Anna escapes her brutal husband and hides away in Warsaw. During the Nazi occupation, she works secretly to aid the resistance and meets Mateusz, a doctor. Can they survive the war and make a future together?
The Polish Wife is the second book in the series of books about the resisitance in Poland during WW2. I have previously reviewed the first book in the series, The Polish Girl.
We met Anna and Mateusz in the previous book but this book focuses on their story. Anna’s mother gives her the chance to escape her violent Nazi husband and she makes a new life in Warsaw. During the war she is appalled by the Nazi regime and, although outwardly conforming, assists the resistance.
The majority of the book is written from the first person perspectives of Anna and Mateusz to show the misunderstandings and emotions of the main characters. There are some chapters written from Lescek’s viewpoint which shows his animosity towards the pair. This adds to the creation of the tension as we wait for him to exact his revenge.
I enjoyed the development of the main characters and their relationships. Both of them have huge personal issues to deal with alongside the trauma of war. However, I found some of the plot a little clunky as events occur ‘off stage’ and then we don’t see a proper reaction, such as Mateusz responding to the deaths of his friend and his father.
The Polish Wife is an historically detailed yet emotional novel about the resistance in Poland during WW2.
The Polish Wife by Gosia Nealon
Germany, 1934. Surrounded by beautiful wedding china, we share our first dinner alone as husband and wife. But, instead of sharing affections, all he talks of is his admiration for Hitler. I force a smile, but my blood runs cold. How can I stay with him, now I know what he truly is?
Six years later. When Anna is approached by the Polish resistance while sheltering in Warsaw, she is eager for the chance to fight against German occupation. Managing a network of spies behind the façade of a café for enemy soldiers will mean risking everything. But, after fleeing her fanatical Nazi husband only for war to follow close behind, Anna can’t run any more.
Every conversation she overhears between the unsuspecting officers at the café brings back awful memories of the Nazi her husband became and makes her more determined to do what is right. Spending more time with the resistance behind the scenes, she grows close to them all—especially a brilliant young doctor with deep hazel eyes called Mateusz, who shows her a kindness she has never known.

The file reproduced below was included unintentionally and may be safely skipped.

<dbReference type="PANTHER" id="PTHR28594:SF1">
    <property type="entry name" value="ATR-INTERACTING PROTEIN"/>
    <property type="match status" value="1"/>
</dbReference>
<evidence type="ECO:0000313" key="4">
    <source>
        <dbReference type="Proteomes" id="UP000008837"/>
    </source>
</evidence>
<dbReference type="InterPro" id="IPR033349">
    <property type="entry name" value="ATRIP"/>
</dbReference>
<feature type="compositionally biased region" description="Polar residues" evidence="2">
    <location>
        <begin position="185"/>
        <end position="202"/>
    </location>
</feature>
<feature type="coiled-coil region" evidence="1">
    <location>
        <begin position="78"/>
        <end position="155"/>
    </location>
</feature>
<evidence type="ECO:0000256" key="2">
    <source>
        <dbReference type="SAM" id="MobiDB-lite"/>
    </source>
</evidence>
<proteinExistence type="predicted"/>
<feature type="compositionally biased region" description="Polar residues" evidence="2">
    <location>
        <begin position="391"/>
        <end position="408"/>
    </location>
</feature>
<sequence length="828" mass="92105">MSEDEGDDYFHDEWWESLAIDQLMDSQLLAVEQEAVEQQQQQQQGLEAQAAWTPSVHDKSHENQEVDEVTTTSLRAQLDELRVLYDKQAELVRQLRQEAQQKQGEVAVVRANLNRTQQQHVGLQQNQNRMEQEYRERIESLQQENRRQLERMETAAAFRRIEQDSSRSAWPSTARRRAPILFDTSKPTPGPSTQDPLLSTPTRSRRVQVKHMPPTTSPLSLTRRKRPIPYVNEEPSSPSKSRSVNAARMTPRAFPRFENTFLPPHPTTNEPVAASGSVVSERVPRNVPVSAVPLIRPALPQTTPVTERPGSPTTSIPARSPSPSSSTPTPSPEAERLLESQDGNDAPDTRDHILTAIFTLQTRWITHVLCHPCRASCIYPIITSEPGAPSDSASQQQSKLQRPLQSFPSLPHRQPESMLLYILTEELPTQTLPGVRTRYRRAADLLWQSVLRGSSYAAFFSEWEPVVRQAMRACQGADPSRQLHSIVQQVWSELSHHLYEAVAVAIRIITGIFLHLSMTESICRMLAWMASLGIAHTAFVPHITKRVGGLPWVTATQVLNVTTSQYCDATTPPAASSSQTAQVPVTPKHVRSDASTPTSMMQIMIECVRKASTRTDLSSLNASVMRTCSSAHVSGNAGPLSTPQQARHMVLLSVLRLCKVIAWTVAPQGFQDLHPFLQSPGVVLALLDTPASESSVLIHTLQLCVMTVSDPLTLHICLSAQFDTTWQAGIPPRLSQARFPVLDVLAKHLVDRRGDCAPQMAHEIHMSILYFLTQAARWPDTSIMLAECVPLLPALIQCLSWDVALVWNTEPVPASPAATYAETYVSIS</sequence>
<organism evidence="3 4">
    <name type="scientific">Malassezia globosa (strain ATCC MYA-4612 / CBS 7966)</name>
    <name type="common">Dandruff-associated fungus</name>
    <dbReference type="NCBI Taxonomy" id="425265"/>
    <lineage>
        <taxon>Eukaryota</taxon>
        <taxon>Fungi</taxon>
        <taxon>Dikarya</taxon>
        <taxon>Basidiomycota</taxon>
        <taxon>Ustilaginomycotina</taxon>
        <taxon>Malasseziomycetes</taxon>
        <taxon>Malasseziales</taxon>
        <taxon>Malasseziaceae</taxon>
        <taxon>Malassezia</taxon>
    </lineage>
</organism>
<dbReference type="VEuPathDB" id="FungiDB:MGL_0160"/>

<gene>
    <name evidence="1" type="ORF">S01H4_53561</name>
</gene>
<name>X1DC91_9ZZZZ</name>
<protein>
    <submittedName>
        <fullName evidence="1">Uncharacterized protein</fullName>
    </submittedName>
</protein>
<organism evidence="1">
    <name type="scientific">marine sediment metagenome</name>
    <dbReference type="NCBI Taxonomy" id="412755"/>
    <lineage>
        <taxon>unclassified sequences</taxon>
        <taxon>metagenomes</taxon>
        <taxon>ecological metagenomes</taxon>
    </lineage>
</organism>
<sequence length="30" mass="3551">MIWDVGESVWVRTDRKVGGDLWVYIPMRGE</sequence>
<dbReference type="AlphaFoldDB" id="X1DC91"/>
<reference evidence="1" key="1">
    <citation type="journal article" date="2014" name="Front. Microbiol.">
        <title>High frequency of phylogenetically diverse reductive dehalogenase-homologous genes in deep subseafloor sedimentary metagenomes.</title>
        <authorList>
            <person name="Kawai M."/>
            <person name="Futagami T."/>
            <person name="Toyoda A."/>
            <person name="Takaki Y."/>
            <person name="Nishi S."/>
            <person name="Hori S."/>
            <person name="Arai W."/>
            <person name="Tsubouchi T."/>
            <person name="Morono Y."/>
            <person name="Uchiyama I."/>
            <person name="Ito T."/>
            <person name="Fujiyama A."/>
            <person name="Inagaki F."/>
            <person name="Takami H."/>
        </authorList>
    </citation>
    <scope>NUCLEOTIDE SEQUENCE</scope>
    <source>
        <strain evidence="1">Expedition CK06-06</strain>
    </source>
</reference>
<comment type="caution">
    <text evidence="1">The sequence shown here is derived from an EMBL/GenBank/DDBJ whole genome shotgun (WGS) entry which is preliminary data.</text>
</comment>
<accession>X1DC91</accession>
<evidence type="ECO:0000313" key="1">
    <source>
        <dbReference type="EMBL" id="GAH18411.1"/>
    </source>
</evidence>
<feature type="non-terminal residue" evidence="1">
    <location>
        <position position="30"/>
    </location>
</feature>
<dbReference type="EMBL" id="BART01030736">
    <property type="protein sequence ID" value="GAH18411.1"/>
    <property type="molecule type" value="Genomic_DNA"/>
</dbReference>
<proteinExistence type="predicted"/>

As they work together, Anna can’t help imagining what life would be like with him, instead of the man she is tied to. But one day her dreams of a future with Mateusz, and freedom for her country, are shattered. Her husband has tracked her down.
Terrified, Anna knows that living as his wife again is her chance to gather information that could help end the war. But can she keep her nerve long enough to spy on her own husband? And with such a high-ranking enemy officer watching her every move, can she protect Mateusz, the man truly she loves, from the firing line?
This is a totally inspiring and gripping page-turner that you will not be able to put down. Fans of The Alice Network, The Tattooist of Auschwitz, and My Name is Eva will fall in love with this heartbreaking tale.
While Gosia Nealon is a proud New Yorker, she was born and raised in Poland. Her journey to the Big Apple revealed a wealth of cultural differences, but also the values that connect us all. Like the fierce desire to protect family, find love, and ultimately, discover who we are and why we’re here.
Gosia’s award-winning short stories have always delved into life’s biggest questions, but it was the drama, sacrifice, and tragedy of WWII that led her to pen her debut novel, which won a gold medal in the 2022 Independent Publisher Book Awards (IPPY).
Growing up in Poland, Gosia heard many firsthand accounts of the war, told from a perspective rarely captured in mainstream literature. She was compelled to breathe life into two young people falling in love in the midst of the most terrifying conflict of our time.
When Gosia isn’t tapping away at her laptop, she’s often walking the streets of New York. With her husband and two young sons in tow, they search for the most succulent pierogi, transporting them back to the cobbled streets of her childhood.